I can send you a copy of the prospectus I have if you need one to refer to as to the accounting that is set up etc and a few reports that I am working from.

    I hope this helps!

  4. Dear Mortgage Auditer,
    Thank you for challenging my logic on the reverse
    mortgage. If I can’t convince you that this amounts to
    fraud, I probably won’t be able to convince a Judge.
    So here I go again. There is a concept called insurable interest. As far as I know, no insurance company will insure more than what the owner has at
    risk, even in a negative amortization scenario as J in Co theorized.(perhaps I’m wrong about this, maybe they will.)
    The lenders coverage is for $147,000, therefore
    that is the amount that must have been lent! I can’t
    see it any other way. The funded amount of the reverse mortgage was $112,749. It was placed with
    a “servicer” which would send her checks when needed and calculate the earned and accrued interest
    on the advances. The broker got $2,940 in commission on the front end.(2% of $147,000?) No YSP is indicated.
    So what happened to the other $34,251? Why wasn’t it accounted for on the closing documents?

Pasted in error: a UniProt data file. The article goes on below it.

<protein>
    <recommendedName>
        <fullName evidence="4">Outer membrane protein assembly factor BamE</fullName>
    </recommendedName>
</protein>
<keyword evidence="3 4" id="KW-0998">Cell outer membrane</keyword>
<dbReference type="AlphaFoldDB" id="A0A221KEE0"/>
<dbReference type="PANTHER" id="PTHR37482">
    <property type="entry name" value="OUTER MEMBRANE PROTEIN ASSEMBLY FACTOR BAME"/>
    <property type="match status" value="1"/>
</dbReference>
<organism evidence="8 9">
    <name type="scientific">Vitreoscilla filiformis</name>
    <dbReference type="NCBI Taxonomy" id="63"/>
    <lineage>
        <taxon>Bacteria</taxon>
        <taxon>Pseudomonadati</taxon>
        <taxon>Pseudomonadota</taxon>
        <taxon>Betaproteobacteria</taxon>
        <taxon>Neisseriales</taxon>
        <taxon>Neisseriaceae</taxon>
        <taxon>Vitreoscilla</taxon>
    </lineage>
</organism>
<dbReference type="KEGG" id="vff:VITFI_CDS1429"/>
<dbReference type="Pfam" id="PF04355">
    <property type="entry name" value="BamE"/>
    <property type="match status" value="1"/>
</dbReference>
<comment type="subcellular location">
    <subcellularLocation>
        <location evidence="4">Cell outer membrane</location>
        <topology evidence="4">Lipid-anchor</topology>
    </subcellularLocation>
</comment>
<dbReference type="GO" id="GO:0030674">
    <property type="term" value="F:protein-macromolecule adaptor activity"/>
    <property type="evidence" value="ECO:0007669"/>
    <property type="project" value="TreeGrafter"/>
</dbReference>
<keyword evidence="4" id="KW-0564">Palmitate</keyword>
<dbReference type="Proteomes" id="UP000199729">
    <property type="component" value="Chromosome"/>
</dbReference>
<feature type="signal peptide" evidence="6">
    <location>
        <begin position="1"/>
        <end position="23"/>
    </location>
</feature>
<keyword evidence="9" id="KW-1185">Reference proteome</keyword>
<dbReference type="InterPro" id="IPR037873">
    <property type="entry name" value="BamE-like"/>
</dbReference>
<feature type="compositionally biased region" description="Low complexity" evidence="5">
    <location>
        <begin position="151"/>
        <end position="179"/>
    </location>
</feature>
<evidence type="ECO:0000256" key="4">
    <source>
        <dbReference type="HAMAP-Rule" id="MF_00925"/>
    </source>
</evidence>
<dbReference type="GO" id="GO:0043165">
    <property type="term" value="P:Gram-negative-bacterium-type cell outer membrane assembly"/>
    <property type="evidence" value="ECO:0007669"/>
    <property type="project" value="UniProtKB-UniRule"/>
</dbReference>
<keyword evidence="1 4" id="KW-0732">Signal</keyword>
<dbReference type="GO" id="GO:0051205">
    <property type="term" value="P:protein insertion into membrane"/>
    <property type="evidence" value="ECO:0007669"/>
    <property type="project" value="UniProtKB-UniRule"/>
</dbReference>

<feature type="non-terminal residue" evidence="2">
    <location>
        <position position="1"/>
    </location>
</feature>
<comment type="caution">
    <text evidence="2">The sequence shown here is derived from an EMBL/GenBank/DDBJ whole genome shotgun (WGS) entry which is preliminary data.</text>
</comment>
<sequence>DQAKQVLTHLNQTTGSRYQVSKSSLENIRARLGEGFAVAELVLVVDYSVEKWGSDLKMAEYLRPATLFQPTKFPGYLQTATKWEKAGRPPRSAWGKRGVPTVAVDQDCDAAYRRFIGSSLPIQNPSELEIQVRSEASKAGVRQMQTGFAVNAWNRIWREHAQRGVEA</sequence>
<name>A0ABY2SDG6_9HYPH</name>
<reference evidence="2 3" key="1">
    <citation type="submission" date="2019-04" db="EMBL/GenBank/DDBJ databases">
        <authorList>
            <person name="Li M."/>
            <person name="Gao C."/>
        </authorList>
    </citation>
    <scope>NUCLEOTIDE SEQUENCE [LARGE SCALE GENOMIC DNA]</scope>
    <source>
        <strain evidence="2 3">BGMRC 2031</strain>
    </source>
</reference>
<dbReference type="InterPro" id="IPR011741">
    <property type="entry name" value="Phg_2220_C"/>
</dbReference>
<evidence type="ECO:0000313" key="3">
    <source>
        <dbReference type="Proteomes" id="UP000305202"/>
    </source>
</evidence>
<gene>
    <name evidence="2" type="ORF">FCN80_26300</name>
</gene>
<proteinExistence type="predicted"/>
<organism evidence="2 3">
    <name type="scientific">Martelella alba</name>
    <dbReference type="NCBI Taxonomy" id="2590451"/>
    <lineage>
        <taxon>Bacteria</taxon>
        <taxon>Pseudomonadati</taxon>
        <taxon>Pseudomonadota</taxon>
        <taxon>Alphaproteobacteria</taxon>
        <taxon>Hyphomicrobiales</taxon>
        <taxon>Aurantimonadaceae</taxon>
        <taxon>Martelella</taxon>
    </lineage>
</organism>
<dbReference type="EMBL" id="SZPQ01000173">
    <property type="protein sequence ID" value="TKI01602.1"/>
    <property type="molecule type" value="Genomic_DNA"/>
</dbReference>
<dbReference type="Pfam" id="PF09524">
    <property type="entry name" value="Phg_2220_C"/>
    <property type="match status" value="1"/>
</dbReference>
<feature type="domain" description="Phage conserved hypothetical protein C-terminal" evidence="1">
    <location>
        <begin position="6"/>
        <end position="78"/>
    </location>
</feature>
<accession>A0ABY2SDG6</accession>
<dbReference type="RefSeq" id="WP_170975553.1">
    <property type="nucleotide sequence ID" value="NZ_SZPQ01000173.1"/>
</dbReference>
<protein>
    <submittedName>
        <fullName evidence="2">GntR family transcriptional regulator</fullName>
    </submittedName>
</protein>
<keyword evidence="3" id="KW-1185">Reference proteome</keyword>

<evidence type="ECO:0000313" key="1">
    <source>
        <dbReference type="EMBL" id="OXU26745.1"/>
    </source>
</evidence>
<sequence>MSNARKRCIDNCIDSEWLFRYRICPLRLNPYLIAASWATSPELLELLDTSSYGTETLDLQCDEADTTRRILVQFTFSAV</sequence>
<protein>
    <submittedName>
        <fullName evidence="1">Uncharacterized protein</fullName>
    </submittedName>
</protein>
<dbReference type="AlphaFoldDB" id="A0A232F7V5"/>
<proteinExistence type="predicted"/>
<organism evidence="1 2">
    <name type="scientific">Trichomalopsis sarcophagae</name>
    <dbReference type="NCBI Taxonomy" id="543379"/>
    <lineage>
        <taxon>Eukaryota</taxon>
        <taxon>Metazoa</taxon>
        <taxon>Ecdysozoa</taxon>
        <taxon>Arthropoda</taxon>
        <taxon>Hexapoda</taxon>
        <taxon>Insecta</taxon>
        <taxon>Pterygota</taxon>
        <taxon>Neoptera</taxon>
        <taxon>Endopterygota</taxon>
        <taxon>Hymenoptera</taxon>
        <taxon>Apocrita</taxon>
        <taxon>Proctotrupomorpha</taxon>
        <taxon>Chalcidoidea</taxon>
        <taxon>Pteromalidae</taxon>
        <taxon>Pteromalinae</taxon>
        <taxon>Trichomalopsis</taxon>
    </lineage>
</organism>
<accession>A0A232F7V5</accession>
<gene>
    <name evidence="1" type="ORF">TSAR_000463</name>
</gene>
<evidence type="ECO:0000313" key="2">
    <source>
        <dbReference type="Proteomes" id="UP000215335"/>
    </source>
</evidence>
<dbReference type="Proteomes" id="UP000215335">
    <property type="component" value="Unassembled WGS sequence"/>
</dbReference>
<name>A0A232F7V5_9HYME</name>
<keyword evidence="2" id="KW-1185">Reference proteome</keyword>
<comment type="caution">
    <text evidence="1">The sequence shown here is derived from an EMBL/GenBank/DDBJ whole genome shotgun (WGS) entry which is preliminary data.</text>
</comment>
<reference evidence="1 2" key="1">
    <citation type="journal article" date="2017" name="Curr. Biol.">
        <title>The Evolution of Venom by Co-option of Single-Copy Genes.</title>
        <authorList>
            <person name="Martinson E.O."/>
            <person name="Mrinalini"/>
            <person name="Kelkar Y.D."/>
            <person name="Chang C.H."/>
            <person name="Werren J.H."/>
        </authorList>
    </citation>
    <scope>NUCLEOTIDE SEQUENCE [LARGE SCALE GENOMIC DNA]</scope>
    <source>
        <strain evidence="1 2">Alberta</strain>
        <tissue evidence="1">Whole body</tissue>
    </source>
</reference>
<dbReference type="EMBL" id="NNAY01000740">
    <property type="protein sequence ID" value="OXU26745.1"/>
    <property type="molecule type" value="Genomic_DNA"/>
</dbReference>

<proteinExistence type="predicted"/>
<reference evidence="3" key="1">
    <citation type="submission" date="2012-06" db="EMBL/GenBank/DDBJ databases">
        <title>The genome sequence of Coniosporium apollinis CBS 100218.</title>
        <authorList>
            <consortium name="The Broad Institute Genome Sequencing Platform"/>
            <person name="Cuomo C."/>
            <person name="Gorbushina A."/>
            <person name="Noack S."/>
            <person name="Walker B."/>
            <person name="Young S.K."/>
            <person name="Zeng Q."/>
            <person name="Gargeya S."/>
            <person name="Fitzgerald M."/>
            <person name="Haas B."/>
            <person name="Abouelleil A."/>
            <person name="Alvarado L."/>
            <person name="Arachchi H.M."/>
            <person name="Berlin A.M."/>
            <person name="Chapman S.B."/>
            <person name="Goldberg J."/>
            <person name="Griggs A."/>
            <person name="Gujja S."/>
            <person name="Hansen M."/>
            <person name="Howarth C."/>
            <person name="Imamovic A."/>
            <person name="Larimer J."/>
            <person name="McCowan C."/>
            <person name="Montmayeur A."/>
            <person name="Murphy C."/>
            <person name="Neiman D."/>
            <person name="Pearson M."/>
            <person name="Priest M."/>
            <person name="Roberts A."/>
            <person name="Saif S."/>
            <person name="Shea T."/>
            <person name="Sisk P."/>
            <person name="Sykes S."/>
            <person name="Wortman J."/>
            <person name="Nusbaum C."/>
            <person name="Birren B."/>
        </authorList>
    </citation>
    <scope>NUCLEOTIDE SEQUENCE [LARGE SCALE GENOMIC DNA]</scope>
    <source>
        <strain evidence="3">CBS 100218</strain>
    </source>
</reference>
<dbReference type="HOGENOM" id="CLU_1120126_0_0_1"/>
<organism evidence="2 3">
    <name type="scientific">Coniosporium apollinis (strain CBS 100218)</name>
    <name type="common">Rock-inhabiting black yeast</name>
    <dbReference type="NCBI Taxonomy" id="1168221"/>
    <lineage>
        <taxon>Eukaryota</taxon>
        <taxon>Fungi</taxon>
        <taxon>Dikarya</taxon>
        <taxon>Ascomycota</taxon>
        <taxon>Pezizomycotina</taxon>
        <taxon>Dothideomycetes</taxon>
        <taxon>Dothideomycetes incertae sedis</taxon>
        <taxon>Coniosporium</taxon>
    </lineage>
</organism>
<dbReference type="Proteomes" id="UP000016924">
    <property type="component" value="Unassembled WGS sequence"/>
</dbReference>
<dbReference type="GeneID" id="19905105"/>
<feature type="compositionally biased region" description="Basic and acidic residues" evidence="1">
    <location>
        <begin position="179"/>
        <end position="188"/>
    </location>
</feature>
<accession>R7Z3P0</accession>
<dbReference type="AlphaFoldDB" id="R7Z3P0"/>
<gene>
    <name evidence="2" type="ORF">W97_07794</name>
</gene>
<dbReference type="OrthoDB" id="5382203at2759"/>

The warehouse lender appears to have been IndyMac Bank, the corespondent lender is a defunct mort. co. and the servicer is bankrupt. They all went bankrupt! (Including the title company). What kind of scam were they involved in? You tell me.Did they all comply with TILA and RESPA? I don’t think so. Was the equity stolen?Yes if she dies and the house gets foreclosed on and sold for less than what was loaned. Who the actual thief is, we’ll probably never know for sure, but someone, not her estate, got the $34,251.
    To me , that doesn’t seem right, even if it is legal!

  5. House sold in 04 for $141,000. One year later appraised for $168,000 by RELS, Wells appraisal co. Loan amt 164,200. I think the $430,000 original note became $488,895 (funded on a $164,200 principal). Another thing, the 99-EX that lists the loan under the WFHEABCert05-2/WFASC 1999 Trust shows a 35% mortgage insurance benefit amount. Is that 35% of the 30-year Note or the $164,200 principal? Keep in mind, servicer is showing default status since December 06 in one set of records, and claiming non payment since December 07 in court. Last notice of intent to change rate showed on time performance with a loan principal balance around $158,000 (what it should be with all payments applied on time). Last payment made July 08. No foreclosure action until Feb 09.

    but can someone decipher the values represented?

  6. usedkarguy,

    What was the appraised value of the house to begin with?

    The total of 430K may be the total cost of financing including principle and interest for the life. I would assume they are counting the loss against what the loan would have paid to assess what the MBS insurance would cover in the event of default. The Net Recoverable less the Net Loss is close to the mortgage amount.

    Would the value of the house have been the 285K number?